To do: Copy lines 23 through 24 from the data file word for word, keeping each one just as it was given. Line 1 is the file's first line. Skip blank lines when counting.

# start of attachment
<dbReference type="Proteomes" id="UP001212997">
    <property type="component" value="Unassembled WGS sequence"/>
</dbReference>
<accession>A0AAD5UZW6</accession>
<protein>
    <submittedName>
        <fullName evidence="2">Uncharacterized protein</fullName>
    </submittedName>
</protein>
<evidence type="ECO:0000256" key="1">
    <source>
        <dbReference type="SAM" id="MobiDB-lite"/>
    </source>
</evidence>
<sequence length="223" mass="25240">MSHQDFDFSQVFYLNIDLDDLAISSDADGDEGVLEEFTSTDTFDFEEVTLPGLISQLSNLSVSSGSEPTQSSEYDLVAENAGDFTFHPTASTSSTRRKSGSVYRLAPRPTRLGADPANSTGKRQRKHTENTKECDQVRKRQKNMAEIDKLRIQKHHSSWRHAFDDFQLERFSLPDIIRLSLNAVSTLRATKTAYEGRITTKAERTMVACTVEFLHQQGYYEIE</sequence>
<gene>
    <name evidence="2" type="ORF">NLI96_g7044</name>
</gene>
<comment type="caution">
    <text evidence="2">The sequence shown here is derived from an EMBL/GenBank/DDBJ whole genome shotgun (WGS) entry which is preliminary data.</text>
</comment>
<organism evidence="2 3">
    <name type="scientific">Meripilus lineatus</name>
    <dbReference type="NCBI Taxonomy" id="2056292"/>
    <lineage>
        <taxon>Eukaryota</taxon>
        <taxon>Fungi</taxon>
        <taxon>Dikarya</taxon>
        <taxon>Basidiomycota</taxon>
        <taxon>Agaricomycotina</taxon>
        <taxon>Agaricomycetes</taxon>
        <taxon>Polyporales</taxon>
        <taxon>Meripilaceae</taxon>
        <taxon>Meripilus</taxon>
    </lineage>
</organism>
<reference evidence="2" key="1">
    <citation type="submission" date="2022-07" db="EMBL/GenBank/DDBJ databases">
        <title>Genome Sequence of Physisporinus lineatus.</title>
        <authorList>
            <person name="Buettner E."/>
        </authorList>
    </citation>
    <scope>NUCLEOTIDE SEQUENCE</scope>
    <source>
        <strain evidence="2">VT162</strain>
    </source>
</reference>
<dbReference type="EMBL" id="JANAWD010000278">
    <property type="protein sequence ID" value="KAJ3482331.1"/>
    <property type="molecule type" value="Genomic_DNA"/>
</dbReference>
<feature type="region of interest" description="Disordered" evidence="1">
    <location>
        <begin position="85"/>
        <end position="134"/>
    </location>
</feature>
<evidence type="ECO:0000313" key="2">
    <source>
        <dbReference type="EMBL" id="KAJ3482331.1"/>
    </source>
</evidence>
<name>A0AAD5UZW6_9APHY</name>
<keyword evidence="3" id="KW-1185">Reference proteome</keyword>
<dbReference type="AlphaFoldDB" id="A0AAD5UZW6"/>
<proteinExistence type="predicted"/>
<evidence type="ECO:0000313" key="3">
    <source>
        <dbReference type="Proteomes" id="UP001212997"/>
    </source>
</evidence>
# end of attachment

    <name type="scientific">Meripilus lineatus</name>
    <dbReference type="NCBI Taxonomy" id="2056292"/>